Effectiveness of the Pfizer-BioNTech and Oxford-AstraZeneca vaccines on covid-19 related symptoms, hospital admissions, and mortality in older adults in England: test negative case-control studyBMJ 2021; 373 doi: https://doi.org/10.1136/bmj.n1088 (Published 13 May 2021) Cite this as: BMJ 2021;373:n1088
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The efficacy of a single dose of either the Pfizer vaccine or the AstraZeneca vaccine con only be rigorously evaluated if evidence of previous covid-19 infection is an exclusion criterion for subjects being evaluated. The rationale is that, among individuals previously infected with SARS-CoV-2, antibody responses to a single dose of the Pfizer vaccine are similar to those elicited by the two-dose regime(1). This implies that, in subjects who have evidence of previous SARS-CoV-2 infection, a single dose of Pfizer vaccine will suffice to provide protection against SARS-2 CoV-2 infection. By analogy that should also apply to the use of the AstraZeneca vaccine.
(1) Ebinger JE., Fert-Bober J., Printsev I et al
Antibody responses to the BNT162b2 nRNA vaccine in individuals previously infected with SARS-CoV-2
Nature Medicine https://doi.org/10.1038/s41591-021-01325-6
Competing interests: No competing interests
In this month of June, the first efficacy results of both vaccines that are in the phase III clinical trial should be known. We would like our vaccine to be 100% effective, but we know that it would not be real.
The studies that are being carried out at the moment are carried out in a scenario where other variants of the virus are already circulating in our country, such as the strain detected for the first time in South Africa and which is one of those declared as of ׳ concern׳, due to the World Health Organization (WHO), and before which it has been seen that other vaccines that already have permission for emergency use decrease their effectiveness, according to studies.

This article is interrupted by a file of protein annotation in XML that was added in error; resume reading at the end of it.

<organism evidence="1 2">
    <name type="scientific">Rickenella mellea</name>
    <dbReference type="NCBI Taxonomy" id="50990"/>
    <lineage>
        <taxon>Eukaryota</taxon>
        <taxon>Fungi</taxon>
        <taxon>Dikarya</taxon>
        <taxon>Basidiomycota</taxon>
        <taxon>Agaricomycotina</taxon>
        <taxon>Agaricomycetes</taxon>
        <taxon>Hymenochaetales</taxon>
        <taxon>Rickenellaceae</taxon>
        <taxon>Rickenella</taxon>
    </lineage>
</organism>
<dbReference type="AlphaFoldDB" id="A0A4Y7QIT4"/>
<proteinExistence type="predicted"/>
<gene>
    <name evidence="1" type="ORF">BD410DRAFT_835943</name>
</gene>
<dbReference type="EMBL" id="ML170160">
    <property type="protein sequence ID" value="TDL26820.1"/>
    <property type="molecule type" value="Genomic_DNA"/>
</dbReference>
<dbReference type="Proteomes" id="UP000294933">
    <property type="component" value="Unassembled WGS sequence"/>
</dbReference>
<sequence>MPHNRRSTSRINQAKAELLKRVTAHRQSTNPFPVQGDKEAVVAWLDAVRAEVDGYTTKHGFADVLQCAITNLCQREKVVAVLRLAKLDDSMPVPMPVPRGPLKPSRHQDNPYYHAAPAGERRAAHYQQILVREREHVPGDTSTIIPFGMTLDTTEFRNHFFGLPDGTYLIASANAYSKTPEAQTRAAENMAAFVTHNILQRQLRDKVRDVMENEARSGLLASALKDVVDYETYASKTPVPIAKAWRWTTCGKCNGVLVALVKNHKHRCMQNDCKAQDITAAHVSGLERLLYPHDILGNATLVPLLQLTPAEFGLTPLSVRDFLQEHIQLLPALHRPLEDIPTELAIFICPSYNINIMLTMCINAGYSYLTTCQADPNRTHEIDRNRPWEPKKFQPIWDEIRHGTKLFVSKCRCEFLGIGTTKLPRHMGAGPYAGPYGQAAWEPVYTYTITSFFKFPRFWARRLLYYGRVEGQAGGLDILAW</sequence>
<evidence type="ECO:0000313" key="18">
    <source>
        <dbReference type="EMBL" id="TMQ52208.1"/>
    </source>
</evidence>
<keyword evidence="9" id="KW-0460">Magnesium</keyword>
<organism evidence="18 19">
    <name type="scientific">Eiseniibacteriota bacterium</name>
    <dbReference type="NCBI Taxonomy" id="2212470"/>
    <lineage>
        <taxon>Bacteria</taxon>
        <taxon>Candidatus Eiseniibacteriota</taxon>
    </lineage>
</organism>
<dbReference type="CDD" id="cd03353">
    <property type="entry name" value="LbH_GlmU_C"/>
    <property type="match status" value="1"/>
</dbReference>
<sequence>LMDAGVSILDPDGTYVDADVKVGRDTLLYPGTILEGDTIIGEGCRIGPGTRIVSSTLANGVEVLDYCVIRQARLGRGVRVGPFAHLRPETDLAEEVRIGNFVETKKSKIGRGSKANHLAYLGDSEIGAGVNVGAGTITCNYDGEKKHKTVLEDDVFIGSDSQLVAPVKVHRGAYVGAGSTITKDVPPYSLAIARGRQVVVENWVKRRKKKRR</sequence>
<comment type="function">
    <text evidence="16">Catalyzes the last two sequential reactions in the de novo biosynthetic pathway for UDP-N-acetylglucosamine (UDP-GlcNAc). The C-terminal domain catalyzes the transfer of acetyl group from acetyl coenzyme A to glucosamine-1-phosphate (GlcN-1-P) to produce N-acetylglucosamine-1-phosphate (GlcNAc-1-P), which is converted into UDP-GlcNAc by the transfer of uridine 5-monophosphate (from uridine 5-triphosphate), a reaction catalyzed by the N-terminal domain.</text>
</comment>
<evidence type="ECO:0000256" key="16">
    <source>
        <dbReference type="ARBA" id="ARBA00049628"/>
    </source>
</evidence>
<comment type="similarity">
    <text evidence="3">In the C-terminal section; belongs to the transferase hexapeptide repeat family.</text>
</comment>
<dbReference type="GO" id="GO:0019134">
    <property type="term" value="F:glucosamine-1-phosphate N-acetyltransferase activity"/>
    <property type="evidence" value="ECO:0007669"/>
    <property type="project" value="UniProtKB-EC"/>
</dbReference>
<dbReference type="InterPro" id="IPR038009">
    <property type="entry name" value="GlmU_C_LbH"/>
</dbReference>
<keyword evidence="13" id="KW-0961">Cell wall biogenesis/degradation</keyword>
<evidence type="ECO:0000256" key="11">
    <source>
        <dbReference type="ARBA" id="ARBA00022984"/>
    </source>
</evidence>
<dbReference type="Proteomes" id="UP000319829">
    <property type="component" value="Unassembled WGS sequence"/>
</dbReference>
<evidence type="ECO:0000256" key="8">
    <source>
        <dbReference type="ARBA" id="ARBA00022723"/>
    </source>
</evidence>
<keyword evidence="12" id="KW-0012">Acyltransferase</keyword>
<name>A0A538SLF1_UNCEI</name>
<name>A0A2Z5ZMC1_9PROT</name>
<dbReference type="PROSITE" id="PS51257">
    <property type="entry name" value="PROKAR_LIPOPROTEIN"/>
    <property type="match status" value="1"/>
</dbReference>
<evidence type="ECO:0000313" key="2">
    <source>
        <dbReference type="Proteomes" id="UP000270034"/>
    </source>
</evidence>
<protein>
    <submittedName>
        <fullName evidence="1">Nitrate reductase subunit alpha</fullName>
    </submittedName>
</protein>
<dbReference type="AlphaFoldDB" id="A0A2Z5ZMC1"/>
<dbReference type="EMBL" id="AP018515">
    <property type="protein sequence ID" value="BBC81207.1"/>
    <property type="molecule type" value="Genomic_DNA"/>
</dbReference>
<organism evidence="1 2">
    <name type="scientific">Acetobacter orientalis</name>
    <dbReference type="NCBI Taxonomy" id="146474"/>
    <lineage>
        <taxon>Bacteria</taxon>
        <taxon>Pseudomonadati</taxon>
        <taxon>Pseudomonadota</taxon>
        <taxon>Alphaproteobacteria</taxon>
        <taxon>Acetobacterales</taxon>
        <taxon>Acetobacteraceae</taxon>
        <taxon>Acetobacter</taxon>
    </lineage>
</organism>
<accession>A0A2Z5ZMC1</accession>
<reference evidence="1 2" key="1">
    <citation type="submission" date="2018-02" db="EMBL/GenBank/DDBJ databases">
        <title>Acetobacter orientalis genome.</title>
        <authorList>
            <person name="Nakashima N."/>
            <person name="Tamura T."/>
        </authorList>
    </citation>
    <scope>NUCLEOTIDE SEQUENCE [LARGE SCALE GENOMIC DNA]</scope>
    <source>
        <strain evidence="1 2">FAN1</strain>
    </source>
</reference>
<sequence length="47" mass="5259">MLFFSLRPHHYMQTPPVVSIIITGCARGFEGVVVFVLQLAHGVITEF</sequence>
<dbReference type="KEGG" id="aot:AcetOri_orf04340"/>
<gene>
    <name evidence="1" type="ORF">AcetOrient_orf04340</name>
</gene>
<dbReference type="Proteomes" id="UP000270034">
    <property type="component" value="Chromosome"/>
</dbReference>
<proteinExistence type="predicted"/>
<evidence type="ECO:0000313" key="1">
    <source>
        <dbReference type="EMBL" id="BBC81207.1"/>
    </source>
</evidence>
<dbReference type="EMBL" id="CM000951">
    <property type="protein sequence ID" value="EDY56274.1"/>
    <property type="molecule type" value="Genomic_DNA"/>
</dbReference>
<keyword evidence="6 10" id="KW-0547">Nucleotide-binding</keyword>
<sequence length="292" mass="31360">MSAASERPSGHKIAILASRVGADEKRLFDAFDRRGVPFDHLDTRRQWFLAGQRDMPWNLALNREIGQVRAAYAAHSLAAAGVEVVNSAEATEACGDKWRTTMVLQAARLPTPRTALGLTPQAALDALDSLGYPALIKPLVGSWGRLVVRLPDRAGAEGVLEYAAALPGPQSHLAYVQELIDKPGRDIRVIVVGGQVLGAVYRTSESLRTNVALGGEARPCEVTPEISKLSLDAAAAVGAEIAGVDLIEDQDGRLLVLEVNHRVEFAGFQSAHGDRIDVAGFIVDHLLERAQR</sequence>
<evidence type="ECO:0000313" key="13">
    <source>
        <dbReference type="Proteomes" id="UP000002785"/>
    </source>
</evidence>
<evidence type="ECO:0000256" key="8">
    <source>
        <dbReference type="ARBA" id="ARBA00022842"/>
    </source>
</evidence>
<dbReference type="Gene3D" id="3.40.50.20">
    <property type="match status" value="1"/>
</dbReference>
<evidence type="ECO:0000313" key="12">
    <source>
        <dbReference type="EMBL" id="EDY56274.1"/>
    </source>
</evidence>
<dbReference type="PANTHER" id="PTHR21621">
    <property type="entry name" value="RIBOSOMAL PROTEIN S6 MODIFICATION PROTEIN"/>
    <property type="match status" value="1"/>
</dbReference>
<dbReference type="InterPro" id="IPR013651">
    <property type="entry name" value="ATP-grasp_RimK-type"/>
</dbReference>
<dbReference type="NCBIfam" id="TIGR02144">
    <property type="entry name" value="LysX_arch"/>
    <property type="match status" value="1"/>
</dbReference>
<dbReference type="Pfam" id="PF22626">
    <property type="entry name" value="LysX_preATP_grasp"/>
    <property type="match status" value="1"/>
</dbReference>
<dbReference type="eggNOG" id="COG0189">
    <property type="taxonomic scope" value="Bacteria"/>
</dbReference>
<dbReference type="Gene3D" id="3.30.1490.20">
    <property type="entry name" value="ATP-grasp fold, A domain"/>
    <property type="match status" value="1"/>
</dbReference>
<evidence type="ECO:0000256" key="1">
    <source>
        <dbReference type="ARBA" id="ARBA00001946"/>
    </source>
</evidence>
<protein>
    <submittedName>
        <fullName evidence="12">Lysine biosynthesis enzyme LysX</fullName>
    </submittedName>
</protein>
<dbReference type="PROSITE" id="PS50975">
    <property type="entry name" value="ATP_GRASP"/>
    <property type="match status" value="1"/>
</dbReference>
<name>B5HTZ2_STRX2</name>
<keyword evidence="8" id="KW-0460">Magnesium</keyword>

This variant of the virus does not escape the protection of this vaccine, but it does decrease its effectiveness. This means that our clinical evaluations are being carried out in a truly challenging context for our vaccine candidates.
Phase II clinical studies of Soberana 02 and Abdala have shown that the levels of protective antibodies that neutralize the virus are around 95%, that is, they induce high antibody titers. In fact, one percent of the people of around 1000 volunteers who participated in this phase hyperrespons to the vaccine with very high antibody titers.
The studies are being carried out with great rigor, the N of our trials is large, because the incidence is not that high. Even last year, in the midst of the development of vaccine candidates, the incidence was lower and at one point it was thought that we would have to go to other places to carry out efficacy studies. Unfortunately, the incidence increased, but the context allows us, with this N that was calculated, to have the efficacy results.
For several days the regulatory agency made a call and began a process to evaluate everything done in recent times - they have examined the entire process, because in order to do a Phase III they had to evaluate the results of Phases I and II—. Now all the elements that have to do with the production process are being evaluated; new information that has been provided from preclinical studies and vaccine stability studies over time.
All this information is being prepared to present it to the regulatory authority, so that when the first information on its effectiveness is obtained, the other elements have already been evaluated and an emergency use permit can be accessed in less time.
Competing interests: No competing interests